Volume 24 Numbers 3 & 4, 2014
Mobile Devices and Transforming Journalistic Routines
Jenn Burleson Mackay
The masters of spiral-bound notebooks, pens, and clever shoe-leather reporting have found themselves inundated with mobile technology. Journalists have changed their work habits to accommodate new technology and it has influenced journalistic news values (Bivens, 2008). News organizations previously were slow to adopt new technology (Gillmor, 2006). Research now suggests that journalists are rapidly adopting new technology, although the younger generation tends to be embracing it more quickly than more experienced journalists (McClure & Middleberg, 2009). Mobile devices have given non-professional journalists the ability to actively participate in the news-gathering process as they gather videos and photos that are later disseminated by professional journalists (Bivens, 2008). Likewise, the new technology has given “mojos,” or mobile journalists who work solely via mobile technology, newfound newsgathering options that can be distributed across the newsroom (Quinn, 2009).
Communication technology provides journalists the freedom to meet tense deadlines without spatial confinement (Reich, 2008; Robinson, 2011). Scholars have suggested that the development of technology such as mobile phones has transformed the journalism profession (Alysen, 2009; Gade & Lowrey, 2011). Reports indicate that 85 percent of Americans own a mobile phone (Duggan & Rainie, 2012). Nonetheless, limited research has attempted to evaluate how that mobile technology has influenced the day-to-day routines of professional journalists. Most existing research focuses either on the use of cell phones by citizen journalists or the use of mobile technology by the few existing “mojos.” This paper will attempt to fill that gap by providing quantitative data that illustrates the degree to which Virginia new spaper journalists rely on mobile technology for their jobs. To explore the influence of technology on the profession, this paper will utilize the Technology Acceptance Model (TAM). This model deals specifically with user acceptance of computing technology. It suggests that perceived usefulness and perceived ease of use are fundamental determinants of system use that help determine whether people reject or accept information technology (Davis, 1989). For the purposes of this paper, TAM would suggest that journalists will have greater use and intentions to use mobile technology if they feel it will help them perform better at their jobs and perceive it as easy to use.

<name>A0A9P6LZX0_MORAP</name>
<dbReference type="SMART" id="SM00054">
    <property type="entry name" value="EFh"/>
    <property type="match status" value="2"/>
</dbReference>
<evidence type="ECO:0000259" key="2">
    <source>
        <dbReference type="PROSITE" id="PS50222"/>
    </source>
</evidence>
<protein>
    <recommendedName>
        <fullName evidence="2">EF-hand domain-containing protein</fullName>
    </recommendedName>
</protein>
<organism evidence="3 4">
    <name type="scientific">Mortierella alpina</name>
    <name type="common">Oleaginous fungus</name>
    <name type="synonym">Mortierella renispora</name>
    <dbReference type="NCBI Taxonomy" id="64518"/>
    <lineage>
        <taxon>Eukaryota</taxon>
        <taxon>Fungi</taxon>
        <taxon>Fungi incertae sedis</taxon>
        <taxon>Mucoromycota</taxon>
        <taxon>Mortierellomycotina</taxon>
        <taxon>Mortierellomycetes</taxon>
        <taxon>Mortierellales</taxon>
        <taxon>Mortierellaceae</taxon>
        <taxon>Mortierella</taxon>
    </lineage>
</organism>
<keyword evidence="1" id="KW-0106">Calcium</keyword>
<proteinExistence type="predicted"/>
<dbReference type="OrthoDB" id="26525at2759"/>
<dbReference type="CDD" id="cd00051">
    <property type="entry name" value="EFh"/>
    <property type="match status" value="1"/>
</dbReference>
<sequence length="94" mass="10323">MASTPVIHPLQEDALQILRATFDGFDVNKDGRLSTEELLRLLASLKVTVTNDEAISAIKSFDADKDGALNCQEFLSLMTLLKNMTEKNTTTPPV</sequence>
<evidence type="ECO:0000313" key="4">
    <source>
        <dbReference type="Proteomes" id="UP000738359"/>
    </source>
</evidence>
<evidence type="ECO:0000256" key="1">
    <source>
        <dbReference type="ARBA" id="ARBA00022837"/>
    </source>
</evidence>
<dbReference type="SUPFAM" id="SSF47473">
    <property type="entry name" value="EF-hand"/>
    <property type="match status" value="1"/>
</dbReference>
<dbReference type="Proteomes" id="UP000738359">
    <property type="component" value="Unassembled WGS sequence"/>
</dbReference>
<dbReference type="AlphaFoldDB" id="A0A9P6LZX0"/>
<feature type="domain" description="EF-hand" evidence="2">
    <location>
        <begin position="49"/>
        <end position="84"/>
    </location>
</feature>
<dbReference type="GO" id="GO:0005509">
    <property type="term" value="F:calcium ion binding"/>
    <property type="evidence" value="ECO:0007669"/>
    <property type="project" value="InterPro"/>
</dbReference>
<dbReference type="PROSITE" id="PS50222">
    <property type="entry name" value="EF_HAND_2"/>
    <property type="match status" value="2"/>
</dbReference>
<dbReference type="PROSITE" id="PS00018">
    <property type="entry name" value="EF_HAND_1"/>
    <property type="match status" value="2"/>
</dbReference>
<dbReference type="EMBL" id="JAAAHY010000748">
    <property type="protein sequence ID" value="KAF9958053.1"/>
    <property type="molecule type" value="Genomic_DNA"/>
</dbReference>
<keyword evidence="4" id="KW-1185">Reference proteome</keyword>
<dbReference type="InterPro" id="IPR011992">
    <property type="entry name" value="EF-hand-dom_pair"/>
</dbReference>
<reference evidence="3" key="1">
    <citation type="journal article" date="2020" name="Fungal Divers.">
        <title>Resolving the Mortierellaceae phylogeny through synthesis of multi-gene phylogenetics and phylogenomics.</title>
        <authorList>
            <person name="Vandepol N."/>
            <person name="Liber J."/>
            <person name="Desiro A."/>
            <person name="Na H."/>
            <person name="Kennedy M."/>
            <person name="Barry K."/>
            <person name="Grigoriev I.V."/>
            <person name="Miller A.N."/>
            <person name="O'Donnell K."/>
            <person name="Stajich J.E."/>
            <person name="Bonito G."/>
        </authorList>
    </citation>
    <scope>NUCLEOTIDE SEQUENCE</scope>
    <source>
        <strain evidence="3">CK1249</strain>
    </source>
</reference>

By conducting a quantitative study that utilizes TAM, the researchers hope to extend the understanding of an existing instrument into a new research area. It is hoped that this data also may be used as a springboard for future researchers, such as qualitative scholars, who may draw from this data to construct interview questions.
Journalistic Use of Mobile Technology
Limited research has explored the implications of mobile technology on professional journalists. Much of the literature focusing on mobile technology and journalists looks at a specific group of journalists, the “mojos” or mobile-only journalists. These journalists have established their entire work routine around mobile technology. Some may do all of their reporting and writing directly on a smartphone or tablet. In many cases, the mojo has been treated as an experimental journalist, but scholars suggest that the need to save money may make this new type of journalist more common (Quinn, 2009). Martyn (2009) suggests that mojos offer much potential for the future of news work, but mobile technology can lead to uncritical and weak reporting if it isn’t placed in the hands of more seasoned journalists.
Mobile phones and tablets have empowered non-professional journalists to become major contributors to the journalistic process. Professional journalists have encouraged citizen journalists to submit photos and other content to the news media. This non-professionally derived content has allowed journalists to publicize images and other information that might have been forgotten or unknown were it not for citizen journalists with mobile phones (Gordon, 2007). To utilize that new material, however, journalists have shifted their work routines (Bivens, 2008; Gordon, 2007). For example, citizen journalist contributions are limited or at the very least controlled by newsroom journalists who act as content gatekeepers who decide which photos are published in the mainstream media and which are not (Erjavec & Kovacic, 2009).
Shoemaker and Reese (1995) describe professional routines as one of several constraining forces that manipulate the work of the journalist. Professional routines are repeated habits that journalists utilize to complete their jobs. These habits, or patterns of behavior, prevent journalists from making decisions that are based purely on their own individual beliefs or characteristics. Instead, decisions are based on the standard practices of the profession. As described by Reese (2001), “We recognize that individuals do not have complete freedom to act on their beliefs and attitudes, but must operate within a multitude of limits imposed by technology, time, space, and norms” (p. 9). Routines can be interpreted as a set of standards that influence all journalists despite their news medium or their individual news organizations (Mackay, 2013). Classic studies have suggested that professional routines allow journalists a means for dealing with the unexpected. They might be described as a set of standards that exist across the profession. They help explain why two journalists in two different newsrooms take a similar approach to writing a story. The use of objectivity and the news beat are examples of professional routines (Fishman, 1980; Tuchman, 1973). Journalists revert to these routines even when they face unexpected circumstances. They adapt to situations by reverting to familiar routines (Berkowitz, 1997). Gans (1979) suggests that a set of enduring values extends across the journalism profession. Those may change somewhat over time, but help journalists to determine what constitutes news (Epstein, 1973, Gans, 1979). As such, routines play an important role in determining which content is published and which is not (Shoemaker & Vos, 2009). Some studies have suggested that professional routines are more significant than individual characteristics in determining how stories are covered (Cassidy, 2006; Shoemaker, Eichholz, Kim, & Wrigley, 2001). Journalistic values give journalists a means to distinguish themselves from non-professionals. They provide a sense of stability (Gade & Lowrey, 2011). Journalists learn many of these professional routines through journalism schools and newsroom training (Becker & Vlad, 2011).